My mother Ruby White was a waitress at Chez Jeans for a long time. She was one of jeans ( as mom called Her Boss ) fav Waitress. she told us stories about some of the real unusual french foods only found at Chez Jean’s restaurant. Like the day she was told to serve some very aged Expensive Cheese ( casu marzu,) to some customers. the Cheese was wrapped in Cheesecloth and when she opened it there was worms in it. She was told that’s how it is to be served. put some on some bread and give it to them. The men ate every bit of it and asked for more. Then there was the day Jean tricked my momma. Mom Loved Jean’s Beef Stroganoff! She would always ask Jean could she have just a small portion of the beef Stroganoff for her lunch break but, jean would tell her ” ruby you know we can’t do that.” It was for the paying customers only. One thing mom hated was serving was escargot. (Snails ) and she told Jean He Would never get her to eat any Snails. It was my mom’s birthday and Jean had a plan. He told my mom ” Ruby For your lunch Break I made you a Whole Plate of your favorite Dish Beef Stroganoff! It’s my birthday gift to you. ” Mom Ate the Whole Plate and told Jean How Much She Loved it. Then Jean Told Mom ” Ruby I thought you Said You Would Never Eat my escargot. ” Mom said, “and you will never get me to put a snail in my mouth Jean. ” Then Jean Said, ” But you Just Ate a Whole Plate of escargot Stroganoff! ” He Substituted the beef with Snails. Mom said she won’t be tricked again lol. When Mom had to leave the restaurant Jean begged mom to stay. He told her she was the best of the best! He even offered mom a big raise to stay but, mom had to leave to be a Momma. She Became The Best Momma Ever also. I should know I was her Baby Boy.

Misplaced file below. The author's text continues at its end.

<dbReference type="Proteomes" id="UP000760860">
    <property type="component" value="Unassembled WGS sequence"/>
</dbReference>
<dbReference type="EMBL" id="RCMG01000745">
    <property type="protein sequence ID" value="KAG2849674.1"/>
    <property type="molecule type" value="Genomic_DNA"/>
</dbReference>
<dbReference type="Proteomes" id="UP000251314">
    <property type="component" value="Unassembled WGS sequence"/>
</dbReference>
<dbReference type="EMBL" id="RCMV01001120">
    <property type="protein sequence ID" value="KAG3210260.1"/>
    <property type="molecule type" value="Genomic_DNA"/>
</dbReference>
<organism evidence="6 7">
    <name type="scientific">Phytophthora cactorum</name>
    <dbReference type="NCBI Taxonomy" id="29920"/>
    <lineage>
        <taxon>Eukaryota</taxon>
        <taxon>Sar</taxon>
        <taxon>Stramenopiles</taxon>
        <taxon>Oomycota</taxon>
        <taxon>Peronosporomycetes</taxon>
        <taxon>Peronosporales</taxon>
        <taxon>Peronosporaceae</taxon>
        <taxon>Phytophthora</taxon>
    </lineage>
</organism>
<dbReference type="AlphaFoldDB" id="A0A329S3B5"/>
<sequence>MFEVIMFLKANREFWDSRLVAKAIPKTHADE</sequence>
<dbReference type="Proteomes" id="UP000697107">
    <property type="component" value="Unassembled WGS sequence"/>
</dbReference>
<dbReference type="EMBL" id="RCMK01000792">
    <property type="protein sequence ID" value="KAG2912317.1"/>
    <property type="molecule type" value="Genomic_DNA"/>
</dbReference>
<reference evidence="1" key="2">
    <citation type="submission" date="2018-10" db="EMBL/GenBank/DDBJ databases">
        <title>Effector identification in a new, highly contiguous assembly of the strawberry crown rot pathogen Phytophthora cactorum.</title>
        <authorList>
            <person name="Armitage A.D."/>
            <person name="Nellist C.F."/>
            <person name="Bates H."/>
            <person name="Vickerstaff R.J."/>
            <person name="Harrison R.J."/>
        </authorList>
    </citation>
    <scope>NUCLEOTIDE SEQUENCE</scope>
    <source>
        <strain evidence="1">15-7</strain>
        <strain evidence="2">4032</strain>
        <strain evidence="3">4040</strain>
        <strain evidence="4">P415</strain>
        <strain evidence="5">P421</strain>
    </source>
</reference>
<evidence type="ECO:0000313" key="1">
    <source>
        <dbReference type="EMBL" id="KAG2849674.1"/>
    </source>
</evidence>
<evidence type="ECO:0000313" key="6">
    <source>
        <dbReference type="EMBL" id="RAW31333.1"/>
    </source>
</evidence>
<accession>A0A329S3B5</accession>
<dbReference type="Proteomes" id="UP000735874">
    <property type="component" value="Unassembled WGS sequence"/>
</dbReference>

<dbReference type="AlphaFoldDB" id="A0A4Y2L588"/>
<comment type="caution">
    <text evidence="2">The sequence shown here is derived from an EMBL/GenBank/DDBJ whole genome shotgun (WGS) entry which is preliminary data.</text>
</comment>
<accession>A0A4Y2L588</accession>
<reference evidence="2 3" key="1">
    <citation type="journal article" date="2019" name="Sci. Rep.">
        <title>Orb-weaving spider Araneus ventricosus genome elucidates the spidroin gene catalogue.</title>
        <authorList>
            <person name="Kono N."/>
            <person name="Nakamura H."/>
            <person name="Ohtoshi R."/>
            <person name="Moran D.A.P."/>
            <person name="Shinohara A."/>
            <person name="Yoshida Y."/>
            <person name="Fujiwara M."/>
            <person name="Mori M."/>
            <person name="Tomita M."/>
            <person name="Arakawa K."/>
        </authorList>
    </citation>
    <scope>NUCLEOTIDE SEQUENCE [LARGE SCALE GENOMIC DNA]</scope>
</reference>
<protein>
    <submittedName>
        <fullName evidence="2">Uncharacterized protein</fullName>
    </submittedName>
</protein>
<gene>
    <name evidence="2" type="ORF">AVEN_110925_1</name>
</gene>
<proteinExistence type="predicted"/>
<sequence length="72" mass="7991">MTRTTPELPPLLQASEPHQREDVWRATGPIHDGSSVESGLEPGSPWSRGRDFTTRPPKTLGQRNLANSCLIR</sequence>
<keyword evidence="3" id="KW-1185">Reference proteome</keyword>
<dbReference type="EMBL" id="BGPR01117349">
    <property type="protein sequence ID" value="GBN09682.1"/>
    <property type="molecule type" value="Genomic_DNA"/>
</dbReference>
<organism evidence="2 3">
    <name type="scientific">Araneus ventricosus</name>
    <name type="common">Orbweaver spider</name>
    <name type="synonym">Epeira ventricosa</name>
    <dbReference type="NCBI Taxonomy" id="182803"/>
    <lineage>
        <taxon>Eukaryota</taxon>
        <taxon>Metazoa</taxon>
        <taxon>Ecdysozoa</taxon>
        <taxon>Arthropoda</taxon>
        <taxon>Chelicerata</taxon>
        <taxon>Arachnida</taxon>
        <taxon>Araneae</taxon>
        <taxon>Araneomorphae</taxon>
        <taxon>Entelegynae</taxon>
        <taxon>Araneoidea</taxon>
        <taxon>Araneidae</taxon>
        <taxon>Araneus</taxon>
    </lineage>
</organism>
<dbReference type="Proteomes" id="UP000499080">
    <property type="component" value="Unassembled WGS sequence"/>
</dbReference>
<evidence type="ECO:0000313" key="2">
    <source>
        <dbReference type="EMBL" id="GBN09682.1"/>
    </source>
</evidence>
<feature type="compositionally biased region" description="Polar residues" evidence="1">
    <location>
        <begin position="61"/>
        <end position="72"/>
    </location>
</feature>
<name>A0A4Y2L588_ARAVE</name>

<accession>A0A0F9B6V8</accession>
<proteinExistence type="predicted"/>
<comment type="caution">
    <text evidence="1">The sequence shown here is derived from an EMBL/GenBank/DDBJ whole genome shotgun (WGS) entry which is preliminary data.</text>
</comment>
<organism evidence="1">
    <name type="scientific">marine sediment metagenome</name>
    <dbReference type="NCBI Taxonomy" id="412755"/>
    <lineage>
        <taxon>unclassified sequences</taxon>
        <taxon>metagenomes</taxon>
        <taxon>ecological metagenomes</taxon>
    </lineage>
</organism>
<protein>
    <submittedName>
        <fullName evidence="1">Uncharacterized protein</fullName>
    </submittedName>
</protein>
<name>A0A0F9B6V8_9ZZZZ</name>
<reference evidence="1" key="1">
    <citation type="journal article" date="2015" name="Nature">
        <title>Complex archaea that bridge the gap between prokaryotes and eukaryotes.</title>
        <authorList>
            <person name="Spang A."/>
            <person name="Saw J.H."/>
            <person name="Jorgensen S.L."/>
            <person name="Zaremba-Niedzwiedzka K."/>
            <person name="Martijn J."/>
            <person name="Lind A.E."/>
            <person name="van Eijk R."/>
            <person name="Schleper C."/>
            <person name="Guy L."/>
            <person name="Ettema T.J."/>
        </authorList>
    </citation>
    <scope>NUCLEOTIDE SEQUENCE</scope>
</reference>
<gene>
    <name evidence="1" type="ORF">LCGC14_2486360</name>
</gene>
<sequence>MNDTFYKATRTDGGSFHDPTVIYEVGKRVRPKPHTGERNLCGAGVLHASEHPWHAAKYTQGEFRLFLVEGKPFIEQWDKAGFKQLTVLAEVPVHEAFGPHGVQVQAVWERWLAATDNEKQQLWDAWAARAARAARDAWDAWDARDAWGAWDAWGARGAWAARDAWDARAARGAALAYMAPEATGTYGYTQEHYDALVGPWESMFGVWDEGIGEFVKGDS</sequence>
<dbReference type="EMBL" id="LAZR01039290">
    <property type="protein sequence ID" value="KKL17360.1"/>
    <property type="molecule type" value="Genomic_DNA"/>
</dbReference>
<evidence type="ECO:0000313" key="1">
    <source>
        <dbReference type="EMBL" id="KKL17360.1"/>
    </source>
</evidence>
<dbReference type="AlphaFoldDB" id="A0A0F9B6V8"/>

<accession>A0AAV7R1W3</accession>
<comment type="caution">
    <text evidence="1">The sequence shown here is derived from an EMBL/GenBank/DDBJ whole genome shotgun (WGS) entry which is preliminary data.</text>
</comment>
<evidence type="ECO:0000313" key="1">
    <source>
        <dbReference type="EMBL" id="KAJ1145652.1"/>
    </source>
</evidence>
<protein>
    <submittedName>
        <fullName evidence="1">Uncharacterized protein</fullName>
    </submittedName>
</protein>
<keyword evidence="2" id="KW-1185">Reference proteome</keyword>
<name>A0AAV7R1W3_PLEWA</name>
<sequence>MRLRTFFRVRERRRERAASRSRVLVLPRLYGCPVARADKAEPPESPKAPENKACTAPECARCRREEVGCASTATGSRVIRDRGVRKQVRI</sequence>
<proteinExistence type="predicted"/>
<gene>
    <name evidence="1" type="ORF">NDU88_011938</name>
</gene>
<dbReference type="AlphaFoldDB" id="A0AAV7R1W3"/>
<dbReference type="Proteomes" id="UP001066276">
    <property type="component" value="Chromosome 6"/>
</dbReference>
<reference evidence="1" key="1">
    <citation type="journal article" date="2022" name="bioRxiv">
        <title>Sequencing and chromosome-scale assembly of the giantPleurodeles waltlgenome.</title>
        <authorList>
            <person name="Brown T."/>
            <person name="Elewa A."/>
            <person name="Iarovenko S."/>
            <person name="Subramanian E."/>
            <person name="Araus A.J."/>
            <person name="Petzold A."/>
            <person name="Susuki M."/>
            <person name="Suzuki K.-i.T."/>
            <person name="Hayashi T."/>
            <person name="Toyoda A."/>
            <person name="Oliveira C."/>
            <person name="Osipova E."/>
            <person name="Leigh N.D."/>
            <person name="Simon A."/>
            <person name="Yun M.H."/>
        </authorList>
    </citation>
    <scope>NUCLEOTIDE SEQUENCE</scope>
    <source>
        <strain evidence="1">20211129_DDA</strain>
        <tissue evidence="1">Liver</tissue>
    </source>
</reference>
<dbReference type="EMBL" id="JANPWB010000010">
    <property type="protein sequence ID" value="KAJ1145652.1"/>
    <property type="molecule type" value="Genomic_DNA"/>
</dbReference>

5. Sharon L Coleman says:

    What was the name of the French restaurant in Park Fletcher from many years ago?

  6. Carolyn Roesbery says:

    oh boy! I can guarantee the potato puffs would have been heavenly! Especially if the Chef was trained at the Cordon Bleu, Paris! What a great thing to have in Indiana! And French pastries are the most amazing delicacies in the world !